The 21st century healthcare system is changing at almost every level. From primary care to specialized needs to public health, the range of provided services, receiving care options, increased flexibility of where care is administered and the skilled professionals to provide it are all changing.
That’s why healthcare management is critical, now more than ever.
Healthcare managers oversee, plan, direct and coordinate health and medical services. Whether they work directly with a hospital, a small private practice or a group of specialized providers, healthcare managers act as the lynchpin for ensuring the public gets the right treatment in a timely manner and at the highest quality available.
Healthcare managers aren’t medical doctors, so they typically don’t need the same amount of post-secondary education. However, the position does require a proficiency in a variety of areas, from financial management, to overseeing a staff, to training and preparing for a pandemic.
Degrees & Career Opportunities
A Bachelor of Science in Healthcare Management can be sufficient to secure a job, but some healthcare organizations prefer applicants with a Master of Business Administration in Healthcare Management. Earning a healthcare management degree helps prepare professionals for many of the responsibilities associated with caregiving, including planning and directing, coordinating and managing staff.
Some of the careers for professionals with a healthcare management degree can include:
- Healthcare financial manager
- Patient care executive
- Facility manager
- Director of nursing
- Medical records manager
Additional positions such as healthcare administrator typically rely more strongly on an individual’s ability to manage a staff at a healthcare facility, as opposed to managing the business functions and overall scope of medical services provided. Healthcare administrators are tasked with both managing patient care and managing healthcare informatics such as electronic patient records.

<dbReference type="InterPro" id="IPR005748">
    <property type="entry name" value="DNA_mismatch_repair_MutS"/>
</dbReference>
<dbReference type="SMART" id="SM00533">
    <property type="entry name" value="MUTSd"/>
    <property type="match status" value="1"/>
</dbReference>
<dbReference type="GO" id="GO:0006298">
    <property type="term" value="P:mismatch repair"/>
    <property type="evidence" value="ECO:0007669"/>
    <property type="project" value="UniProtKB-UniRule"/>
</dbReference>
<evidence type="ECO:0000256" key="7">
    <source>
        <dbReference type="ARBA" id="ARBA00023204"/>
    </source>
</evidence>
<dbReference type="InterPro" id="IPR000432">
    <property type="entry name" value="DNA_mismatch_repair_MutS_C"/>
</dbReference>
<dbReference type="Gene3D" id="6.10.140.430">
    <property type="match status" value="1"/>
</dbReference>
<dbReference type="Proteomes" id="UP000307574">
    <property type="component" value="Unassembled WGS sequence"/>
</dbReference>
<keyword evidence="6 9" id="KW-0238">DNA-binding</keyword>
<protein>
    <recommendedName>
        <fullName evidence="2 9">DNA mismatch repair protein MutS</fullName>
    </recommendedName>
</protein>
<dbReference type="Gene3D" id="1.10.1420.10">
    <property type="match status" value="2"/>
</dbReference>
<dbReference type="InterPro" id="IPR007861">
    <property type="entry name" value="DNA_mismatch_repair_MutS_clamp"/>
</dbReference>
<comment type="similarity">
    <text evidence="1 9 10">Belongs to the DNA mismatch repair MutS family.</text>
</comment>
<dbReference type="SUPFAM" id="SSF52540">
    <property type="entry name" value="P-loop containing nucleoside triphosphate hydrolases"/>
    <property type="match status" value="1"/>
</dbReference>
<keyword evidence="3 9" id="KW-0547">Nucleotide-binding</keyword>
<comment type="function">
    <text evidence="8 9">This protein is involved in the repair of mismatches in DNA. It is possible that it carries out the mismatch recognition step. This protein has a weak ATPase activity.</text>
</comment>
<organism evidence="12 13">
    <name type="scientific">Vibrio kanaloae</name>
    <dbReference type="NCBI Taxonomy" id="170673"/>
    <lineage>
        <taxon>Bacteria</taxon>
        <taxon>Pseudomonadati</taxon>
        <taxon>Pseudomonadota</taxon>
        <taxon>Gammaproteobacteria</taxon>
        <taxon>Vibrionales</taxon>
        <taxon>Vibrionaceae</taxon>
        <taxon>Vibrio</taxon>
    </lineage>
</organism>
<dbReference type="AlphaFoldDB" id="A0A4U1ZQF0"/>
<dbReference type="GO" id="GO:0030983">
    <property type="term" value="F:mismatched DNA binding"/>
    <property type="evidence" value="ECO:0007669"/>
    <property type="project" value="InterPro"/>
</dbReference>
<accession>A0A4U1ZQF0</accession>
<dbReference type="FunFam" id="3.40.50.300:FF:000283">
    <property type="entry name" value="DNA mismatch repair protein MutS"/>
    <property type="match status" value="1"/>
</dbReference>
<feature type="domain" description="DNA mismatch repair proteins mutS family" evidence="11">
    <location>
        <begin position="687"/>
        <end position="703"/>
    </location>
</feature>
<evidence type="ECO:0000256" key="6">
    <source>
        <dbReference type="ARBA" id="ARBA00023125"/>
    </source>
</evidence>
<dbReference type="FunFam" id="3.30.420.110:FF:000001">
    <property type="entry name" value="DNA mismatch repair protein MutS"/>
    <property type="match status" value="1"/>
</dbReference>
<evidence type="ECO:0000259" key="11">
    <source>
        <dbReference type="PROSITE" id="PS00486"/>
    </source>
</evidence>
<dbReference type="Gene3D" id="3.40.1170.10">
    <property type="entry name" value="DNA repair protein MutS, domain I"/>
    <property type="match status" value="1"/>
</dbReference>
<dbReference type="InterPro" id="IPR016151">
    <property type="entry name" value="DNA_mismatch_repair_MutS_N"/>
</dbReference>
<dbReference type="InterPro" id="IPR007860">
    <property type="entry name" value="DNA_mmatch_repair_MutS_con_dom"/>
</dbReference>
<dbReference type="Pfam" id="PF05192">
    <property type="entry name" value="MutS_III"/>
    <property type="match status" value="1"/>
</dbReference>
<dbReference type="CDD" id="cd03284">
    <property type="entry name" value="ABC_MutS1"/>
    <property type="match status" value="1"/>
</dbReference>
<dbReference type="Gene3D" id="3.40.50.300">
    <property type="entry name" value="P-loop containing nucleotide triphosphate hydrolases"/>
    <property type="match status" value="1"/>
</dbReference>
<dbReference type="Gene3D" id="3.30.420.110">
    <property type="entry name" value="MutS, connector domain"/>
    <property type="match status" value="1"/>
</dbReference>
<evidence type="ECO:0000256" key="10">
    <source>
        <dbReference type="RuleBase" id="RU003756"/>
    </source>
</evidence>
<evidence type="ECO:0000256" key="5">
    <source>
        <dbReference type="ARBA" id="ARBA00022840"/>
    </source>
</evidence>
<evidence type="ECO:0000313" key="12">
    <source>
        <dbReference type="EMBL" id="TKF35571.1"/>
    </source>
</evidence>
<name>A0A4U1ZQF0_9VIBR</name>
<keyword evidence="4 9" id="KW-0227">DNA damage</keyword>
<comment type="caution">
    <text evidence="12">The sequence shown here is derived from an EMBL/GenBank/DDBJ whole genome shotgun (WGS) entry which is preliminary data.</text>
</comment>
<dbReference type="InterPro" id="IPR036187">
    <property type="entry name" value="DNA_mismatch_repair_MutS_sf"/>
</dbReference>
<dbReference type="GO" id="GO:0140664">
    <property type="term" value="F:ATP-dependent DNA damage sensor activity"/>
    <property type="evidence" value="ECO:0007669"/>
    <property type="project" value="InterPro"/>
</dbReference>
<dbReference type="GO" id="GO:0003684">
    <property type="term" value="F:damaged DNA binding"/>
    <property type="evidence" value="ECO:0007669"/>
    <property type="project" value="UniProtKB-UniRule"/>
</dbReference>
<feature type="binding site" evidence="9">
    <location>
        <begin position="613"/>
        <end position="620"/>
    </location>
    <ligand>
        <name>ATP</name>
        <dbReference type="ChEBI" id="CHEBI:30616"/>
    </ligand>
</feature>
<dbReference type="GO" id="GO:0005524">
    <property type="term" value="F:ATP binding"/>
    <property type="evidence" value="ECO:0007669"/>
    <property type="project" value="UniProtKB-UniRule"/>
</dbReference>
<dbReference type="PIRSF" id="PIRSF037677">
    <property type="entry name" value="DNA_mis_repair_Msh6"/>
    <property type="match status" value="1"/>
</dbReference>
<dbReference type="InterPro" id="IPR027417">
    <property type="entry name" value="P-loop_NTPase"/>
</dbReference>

The balance of day-to-day management, coupled with a focus on the overall healthcare system is integral. In addition, some positions may ask employees to combine aspects of both healthcare management and administration.
According to the latest available data from the U.S. Bureau of Labor Statistics (BLS), more than 315,000 people are currently working as medical and health services managers, with a median annual salary of $88,580. The BLS also predicted a 23% job increase through 2022, a rate faster than the national average for all other occupations.
The 23% increase is based, in part, on the aging Baby Boomer population who will soon need medical services. The projected job growth is expected to create more than 73,000 new positions by 2022.
The American College of Healthcare Executives offers recommendations for individuals considering a career in healthcare management. In general, most people start with an entry-level position or mid-level management position in patient care services, medical staff relations, marketing, human resources or materials management, to name a few.
More job opportunities are becoming available as the number of places providing healthcare continues to expand. In addition to hospitals, health clinics, physician practices and health insurance providers, there are opportunities at nursing homes, rehabilitation facilities, universities and public health departments.
Healthcare management is one of the fastest growing career fields and it can provide the opportunity to contribute to and improve how healthcare is provided to the public.